What is the mood, setting, and plot of "Miss Brill"?

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"Miss Brill" follows an older woman who lives in France as she goes on her traditional Sunday outing to the park.  Once there, she begins to eavesdrop on the people around her and thinks that her ability to sit "in other people's lives" without being noticed is quite a skill.  Miss Brill makes note of the people sitting all around her, realizing that they are "nearly all old [...]."  She listens to the band play and people-watches.  Soon, she begins to imagine that everyone, herself included, is actually part of a grand theatrical performance, and that she plays a vital role.  This thought seems to give her great comfort.  Then a young man and woman sit down next to her and speak rudely about her, believing that she cannot hear, calling her a "stupid old thing" and suggesting that everyone would be happier if she kept "her silly old mug at home."  The narrator tells us that Miss Brill always stops on her way home to buy a slice of cake as a treat, but, today, she doesn't stop.  Instead, she goes home and cries, and it seems as though she has realized that she is, actually, as old as all the other people she saw and of as little importance in the world as they.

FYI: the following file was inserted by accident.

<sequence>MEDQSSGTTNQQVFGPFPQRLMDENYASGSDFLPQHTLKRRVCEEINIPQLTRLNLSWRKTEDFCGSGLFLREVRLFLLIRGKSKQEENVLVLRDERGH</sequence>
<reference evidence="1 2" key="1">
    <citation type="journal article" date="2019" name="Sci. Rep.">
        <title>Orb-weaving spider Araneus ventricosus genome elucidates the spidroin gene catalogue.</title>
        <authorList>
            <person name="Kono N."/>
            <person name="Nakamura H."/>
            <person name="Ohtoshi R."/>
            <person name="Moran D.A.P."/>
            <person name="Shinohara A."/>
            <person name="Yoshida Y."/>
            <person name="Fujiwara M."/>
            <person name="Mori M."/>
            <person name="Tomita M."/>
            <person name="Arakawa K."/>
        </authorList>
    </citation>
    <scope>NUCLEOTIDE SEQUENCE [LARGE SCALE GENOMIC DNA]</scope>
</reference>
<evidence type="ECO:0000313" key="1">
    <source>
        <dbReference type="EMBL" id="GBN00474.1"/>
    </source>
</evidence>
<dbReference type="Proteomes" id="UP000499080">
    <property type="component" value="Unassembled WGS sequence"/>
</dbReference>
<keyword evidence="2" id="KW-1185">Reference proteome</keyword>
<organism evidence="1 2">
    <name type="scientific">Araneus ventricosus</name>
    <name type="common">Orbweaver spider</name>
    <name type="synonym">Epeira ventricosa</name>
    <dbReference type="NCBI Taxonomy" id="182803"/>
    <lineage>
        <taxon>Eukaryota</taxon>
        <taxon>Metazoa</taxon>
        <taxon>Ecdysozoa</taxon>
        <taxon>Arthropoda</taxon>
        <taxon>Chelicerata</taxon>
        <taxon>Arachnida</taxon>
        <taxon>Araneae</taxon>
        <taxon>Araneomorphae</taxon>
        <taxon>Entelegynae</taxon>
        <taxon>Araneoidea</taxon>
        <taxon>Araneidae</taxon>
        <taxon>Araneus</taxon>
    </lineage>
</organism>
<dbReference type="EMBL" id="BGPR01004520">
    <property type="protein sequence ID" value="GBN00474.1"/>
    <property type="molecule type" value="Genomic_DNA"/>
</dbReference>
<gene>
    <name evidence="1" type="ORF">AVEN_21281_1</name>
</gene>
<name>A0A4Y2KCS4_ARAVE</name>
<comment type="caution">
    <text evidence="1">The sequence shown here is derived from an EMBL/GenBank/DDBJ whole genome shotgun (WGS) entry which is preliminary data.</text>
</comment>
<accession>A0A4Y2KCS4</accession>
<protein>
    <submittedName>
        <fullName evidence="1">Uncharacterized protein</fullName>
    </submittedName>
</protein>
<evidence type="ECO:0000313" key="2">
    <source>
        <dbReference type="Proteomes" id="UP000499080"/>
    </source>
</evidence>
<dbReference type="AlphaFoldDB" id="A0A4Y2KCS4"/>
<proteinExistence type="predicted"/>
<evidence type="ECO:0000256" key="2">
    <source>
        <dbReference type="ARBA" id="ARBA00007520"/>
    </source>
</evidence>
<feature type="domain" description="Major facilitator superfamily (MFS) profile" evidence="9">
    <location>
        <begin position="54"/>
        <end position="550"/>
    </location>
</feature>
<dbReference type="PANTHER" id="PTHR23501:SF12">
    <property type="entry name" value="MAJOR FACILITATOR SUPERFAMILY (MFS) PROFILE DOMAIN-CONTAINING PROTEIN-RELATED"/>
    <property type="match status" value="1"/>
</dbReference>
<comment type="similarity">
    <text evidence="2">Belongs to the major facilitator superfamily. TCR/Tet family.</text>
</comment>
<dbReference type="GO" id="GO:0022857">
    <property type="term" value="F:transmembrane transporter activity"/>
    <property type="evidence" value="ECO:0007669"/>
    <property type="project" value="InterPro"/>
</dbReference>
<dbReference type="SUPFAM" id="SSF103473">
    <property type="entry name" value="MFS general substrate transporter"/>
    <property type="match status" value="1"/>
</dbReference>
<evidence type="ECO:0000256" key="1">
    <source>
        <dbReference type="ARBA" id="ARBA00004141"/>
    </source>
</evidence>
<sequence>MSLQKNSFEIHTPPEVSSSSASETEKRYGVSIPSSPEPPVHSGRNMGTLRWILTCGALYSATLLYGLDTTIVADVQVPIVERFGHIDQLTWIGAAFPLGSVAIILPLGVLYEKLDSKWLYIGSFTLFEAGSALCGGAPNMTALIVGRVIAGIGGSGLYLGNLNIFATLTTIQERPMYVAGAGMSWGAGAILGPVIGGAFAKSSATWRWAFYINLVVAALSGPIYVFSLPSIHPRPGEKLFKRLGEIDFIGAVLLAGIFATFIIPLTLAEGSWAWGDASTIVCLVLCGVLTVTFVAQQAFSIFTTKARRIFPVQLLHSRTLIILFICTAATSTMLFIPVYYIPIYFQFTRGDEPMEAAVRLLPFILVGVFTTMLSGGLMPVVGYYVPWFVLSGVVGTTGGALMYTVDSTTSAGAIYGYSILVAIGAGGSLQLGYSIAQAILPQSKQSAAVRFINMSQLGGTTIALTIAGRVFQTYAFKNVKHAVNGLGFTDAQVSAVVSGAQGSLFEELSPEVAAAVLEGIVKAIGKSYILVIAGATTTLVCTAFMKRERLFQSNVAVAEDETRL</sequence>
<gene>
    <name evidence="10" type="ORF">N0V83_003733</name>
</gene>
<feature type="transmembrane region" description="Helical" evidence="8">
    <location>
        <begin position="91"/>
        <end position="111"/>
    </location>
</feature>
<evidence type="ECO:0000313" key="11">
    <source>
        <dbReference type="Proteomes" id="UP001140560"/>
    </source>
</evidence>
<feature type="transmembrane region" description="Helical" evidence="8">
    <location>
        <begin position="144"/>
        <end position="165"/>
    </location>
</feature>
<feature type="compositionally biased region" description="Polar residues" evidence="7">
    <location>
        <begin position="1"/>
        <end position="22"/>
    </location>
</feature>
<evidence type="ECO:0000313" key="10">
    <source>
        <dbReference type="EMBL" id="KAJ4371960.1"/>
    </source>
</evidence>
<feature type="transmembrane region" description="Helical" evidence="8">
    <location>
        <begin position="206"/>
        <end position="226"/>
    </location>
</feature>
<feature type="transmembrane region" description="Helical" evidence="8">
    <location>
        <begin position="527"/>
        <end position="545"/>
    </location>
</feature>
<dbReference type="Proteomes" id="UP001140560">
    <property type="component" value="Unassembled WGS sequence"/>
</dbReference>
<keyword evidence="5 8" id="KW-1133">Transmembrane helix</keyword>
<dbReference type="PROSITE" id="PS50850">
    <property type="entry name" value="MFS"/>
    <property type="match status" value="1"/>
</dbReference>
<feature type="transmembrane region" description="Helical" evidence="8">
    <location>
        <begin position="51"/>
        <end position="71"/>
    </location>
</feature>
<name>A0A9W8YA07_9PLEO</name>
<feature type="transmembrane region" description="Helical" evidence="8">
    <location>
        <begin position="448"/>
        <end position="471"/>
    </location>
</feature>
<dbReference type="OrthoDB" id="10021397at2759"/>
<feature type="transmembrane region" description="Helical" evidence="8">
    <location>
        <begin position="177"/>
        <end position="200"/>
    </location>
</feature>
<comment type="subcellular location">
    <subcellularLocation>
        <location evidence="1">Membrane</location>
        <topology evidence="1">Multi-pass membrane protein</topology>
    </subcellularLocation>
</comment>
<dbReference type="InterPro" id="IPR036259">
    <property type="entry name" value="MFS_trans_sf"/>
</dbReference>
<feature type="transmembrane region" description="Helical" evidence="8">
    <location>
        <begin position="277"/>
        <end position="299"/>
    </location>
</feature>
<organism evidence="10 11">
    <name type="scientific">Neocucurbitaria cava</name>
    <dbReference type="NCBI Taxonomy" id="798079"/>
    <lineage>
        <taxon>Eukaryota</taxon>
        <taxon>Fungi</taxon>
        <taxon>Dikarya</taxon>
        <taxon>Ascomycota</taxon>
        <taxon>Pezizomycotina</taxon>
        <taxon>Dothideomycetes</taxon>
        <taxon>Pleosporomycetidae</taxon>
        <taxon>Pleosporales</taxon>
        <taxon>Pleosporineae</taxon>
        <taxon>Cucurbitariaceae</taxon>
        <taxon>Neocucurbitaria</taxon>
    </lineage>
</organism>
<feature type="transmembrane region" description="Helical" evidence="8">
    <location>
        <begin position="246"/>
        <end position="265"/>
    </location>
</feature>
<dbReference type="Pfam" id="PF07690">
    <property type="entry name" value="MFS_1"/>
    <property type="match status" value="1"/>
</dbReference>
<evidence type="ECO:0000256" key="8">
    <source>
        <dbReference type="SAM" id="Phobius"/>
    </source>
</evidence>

Thus, the setting of the story is a bright spring day in a park in France, called the "Jardins Publiques."  The mood of the story is quite tragic and sad.  At first, readers don't really realize that Miss Brill's life is as empty as it is because she does not seem to be aware of it herself.  However, in the end, when she skips one of the very few joys she has in life, we understand how deeply she's been affected by the young man's harsh words.  She has realized that she is old and very alone.

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